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The Suicide Ogre


by Tim Solis

Lieutenant Nugent watched the horizon. The sensors in his helmet were picking up something... something big. Then, as he looked along the curving, battered highway, a distant flurry of dust became visible.

"Delta six," Nugent said into his microphone. "This is Victor seven. I've spotted something at about two o'clock from your position. Relaying visual now. Over."

"Roger, seven," Captain Phillips replied. "We've got visual now from a drone. Looks like an Ogre; Mark III, I'd say, moving directly toward us. No other units."

Another voice came in. "Delta six, this is Tango Sierra. We have target acquisition from drone and ground triangulation."

"Roger, Tango Sierra," the Captain replied. "Commence firing."

Safely off to the side, Nugent watched as the huge vehicle rolled toward the city skyline. It was as big as an Ogre. but it looked nothing like any Ogre he had ever seen before. It seemed more like some monstrous beetle, with the sun glinting off its smooth, rounded back. Then, suddenly, it disappeared in a veil of smoke and glare from Tango Sierra's howitzers.

The lieutenant looked at his men, who had now positioned themselves along the ridge, waiting for the order to attack. He spoke again into his headset.

"Delta six, this is Victor seven. We're ready to move in and close up the rear, over."

"Negative, seven," answered Captain Phillips. "Hold your position... Well, look at that! You oughtta see this, Victor seven. This Ogre's got no weapons, least not any we can see. Between us and Tango, it'll be finished in no time."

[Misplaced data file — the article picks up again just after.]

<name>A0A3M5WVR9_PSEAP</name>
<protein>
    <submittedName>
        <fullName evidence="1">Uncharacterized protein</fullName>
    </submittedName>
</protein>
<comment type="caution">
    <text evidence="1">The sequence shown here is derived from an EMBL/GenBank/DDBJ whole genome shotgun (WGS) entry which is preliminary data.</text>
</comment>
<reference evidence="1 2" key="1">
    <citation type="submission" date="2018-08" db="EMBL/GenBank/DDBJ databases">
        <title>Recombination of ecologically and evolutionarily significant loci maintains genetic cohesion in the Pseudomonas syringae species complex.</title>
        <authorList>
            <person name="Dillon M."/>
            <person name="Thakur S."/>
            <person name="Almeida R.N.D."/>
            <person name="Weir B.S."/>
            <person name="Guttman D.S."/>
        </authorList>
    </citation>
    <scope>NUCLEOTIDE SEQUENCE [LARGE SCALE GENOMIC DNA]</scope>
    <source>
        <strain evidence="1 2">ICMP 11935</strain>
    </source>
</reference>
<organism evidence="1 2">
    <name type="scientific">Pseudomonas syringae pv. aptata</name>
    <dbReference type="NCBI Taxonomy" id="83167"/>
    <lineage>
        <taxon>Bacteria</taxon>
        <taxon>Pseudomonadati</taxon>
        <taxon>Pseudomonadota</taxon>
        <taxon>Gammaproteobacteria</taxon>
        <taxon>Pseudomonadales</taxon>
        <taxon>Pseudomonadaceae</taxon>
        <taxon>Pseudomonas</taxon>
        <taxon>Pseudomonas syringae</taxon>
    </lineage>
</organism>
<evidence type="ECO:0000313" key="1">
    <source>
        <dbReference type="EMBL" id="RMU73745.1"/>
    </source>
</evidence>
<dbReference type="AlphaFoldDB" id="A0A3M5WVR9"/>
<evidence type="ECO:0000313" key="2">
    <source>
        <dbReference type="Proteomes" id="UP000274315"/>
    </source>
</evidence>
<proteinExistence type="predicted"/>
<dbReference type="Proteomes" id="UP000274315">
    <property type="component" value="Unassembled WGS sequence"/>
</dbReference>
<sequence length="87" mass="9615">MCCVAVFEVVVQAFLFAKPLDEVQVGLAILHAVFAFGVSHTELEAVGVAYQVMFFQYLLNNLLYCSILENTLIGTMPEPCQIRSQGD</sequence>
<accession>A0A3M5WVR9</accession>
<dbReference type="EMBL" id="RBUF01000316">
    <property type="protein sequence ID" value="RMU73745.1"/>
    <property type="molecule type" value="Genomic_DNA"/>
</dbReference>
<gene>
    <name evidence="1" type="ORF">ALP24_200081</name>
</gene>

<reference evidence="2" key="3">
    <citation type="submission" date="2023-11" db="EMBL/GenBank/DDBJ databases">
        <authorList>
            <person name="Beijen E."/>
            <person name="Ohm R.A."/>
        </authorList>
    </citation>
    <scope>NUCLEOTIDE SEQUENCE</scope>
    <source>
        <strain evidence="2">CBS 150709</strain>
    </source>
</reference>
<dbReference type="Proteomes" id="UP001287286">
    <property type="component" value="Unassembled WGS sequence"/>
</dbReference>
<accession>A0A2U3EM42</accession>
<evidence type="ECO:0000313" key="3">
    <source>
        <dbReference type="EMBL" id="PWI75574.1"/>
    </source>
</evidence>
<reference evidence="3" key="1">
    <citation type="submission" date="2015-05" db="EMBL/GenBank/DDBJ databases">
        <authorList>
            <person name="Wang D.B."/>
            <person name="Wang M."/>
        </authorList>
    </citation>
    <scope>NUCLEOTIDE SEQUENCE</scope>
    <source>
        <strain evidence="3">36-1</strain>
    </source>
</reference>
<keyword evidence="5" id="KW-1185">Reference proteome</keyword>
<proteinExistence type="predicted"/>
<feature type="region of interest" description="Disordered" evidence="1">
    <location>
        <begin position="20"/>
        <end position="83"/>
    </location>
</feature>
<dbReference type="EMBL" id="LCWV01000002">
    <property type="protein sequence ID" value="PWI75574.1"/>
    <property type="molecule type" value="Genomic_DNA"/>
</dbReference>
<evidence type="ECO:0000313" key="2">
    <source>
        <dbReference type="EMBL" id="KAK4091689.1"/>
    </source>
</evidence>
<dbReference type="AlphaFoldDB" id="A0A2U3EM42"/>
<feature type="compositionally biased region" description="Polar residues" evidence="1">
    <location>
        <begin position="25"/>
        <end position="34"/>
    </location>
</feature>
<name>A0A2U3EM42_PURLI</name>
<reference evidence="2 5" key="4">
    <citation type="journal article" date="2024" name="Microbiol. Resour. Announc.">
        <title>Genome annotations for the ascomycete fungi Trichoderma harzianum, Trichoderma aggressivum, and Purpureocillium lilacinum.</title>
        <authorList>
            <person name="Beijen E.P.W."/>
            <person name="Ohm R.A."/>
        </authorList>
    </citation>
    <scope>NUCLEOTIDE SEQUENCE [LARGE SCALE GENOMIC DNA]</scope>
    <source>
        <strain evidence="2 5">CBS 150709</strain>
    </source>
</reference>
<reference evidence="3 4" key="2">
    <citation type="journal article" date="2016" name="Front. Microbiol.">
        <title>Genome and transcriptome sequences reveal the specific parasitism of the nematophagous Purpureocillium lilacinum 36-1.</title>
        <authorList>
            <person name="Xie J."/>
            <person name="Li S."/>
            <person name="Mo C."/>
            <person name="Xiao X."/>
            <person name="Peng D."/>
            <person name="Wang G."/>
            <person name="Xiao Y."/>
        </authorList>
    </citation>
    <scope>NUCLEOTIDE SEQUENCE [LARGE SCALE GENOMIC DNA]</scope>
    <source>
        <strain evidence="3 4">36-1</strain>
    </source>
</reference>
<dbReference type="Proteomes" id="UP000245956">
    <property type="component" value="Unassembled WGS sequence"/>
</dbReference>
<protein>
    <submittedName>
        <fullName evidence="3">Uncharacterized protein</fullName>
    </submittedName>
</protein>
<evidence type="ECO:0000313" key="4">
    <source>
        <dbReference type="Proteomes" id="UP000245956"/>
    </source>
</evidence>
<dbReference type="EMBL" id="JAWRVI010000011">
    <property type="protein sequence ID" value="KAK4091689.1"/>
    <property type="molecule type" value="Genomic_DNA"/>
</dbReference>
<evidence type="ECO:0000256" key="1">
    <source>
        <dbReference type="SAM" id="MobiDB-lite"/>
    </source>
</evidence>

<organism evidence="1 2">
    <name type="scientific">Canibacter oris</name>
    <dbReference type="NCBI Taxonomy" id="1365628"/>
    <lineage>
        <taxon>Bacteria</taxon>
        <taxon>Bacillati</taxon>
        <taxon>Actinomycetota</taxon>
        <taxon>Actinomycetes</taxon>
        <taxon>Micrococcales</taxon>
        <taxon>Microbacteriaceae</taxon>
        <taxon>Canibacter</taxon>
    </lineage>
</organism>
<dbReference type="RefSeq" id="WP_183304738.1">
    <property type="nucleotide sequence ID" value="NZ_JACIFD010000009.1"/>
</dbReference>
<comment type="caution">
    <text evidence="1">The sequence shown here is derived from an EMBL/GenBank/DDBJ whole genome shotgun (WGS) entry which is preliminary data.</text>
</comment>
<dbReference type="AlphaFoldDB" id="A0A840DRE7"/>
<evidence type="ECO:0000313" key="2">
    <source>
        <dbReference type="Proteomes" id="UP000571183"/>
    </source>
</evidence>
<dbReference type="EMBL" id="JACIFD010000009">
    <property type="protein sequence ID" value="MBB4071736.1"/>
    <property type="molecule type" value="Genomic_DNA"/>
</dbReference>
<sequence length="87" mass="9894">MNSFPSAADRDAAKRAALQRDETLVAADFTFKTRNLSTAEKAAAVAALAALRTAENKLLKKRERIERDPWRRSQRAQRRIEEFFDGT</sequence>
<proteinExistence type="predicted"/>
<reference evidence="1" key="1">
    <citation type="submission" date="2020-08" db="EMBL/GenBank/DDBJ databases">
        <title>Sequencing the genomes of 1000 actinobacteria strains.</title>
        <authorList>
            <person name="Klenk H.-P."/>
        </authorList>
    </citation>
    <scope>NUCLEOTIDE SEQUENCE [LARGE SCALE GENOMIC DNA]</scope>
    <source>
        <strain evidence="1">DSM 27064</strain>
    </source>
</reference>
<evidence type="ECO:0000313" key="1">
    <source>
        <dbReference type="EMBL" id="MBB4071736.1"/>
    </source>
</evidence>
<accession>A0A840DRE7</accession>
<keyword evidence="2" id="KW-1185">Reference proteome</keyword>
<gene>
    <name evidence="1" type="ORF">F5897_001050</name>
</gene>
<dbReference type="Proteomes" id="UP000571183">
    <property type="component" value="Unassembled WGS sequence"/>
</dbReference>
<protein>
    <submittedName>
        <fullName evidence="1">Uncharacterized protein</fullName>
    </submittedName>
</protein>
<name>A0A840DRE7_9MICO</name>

Still the enemy tank pressed on, although now at a much slower pace, through the artillery barrage until it reached the outskirts of the city.

Nugent listened as the Captain's voice crackled over his headphones.

"Cease fire, Tango Sierra. The Ogre's within range of my tanks – a sitting duck. We'll take it from here, out."

"Acknowledged, Delta."

Nugent saw a blinding flash of light from the city and heard a burst of static in his headphones. Then a wall of air, travelling over 450 kilometers per hour, crushed him in his BPC-armored suit and threw his lifeless body, along with other debris from the nuclear blast, away from ground zero.

Meet Goliath – a Mark III Ogre, stripped of all missiles, batteries, and anti-personnel weapons. Because of its lightened load, it moves a little faster than a regular Mark III. But with no weapons to protect itself, Goliath is incredibly vulnerable to attack, especially by infantry units in an overrun situation.

40 Tread Units starting at 4 MA.
ooooo ooooo (M3)
ooooo ooooo (M2)
ooooo ooooo (M1)
ooooo ooooo (M0)

As you've probably guessed by now, Goliath is a kamikaze tank. Its mission is to get within range of its designated objective, and then self-destruct. It can also be used to approach a strong line of defense and detonate, opening a gap for friendly units to pass through. Goliath can even be used to probe for mines when players decide to use that option.

Rules for Goliath

Goliath is subject to the same rules of movement, ramming, etc., as other Ogres, except that it may transport infantry (up to three squads) in a manner similar to light and heavy tanks. It rams like a Mark III.

Goliath may self-destruct at any time its owner wishes, with the following results:

  1. Any Ogre in the same or adjacent hex is destroyed. At a range of two hexes, all of an Ogre's missiles and half of its remaining secondaries, AP, and treads (round down) are destroyed. At three hexes, half of the missiles and a third of its remaining AP and treads (again, round down) are destroyed.
  2. Other units are affected as per the chart. Count the distance in hexes from Goliath to each other unit, and apply the attack odds (or automatic result) indicated.
  3. All mines within six hexes are detonated.
  4. If Goliath detonates in water, add three hexes to the effective distance to each unit – except that anything in the Ogre's detonation hex is still considered destroyed. Note that the use of Goliath does not require players to give the same self destruct ability to all Ogres in the scenario. In fact, if Goliath is used, other Ogres should be denied the self-destruct capability (unless extra armor units are "spent" to buy them the bomb to carry).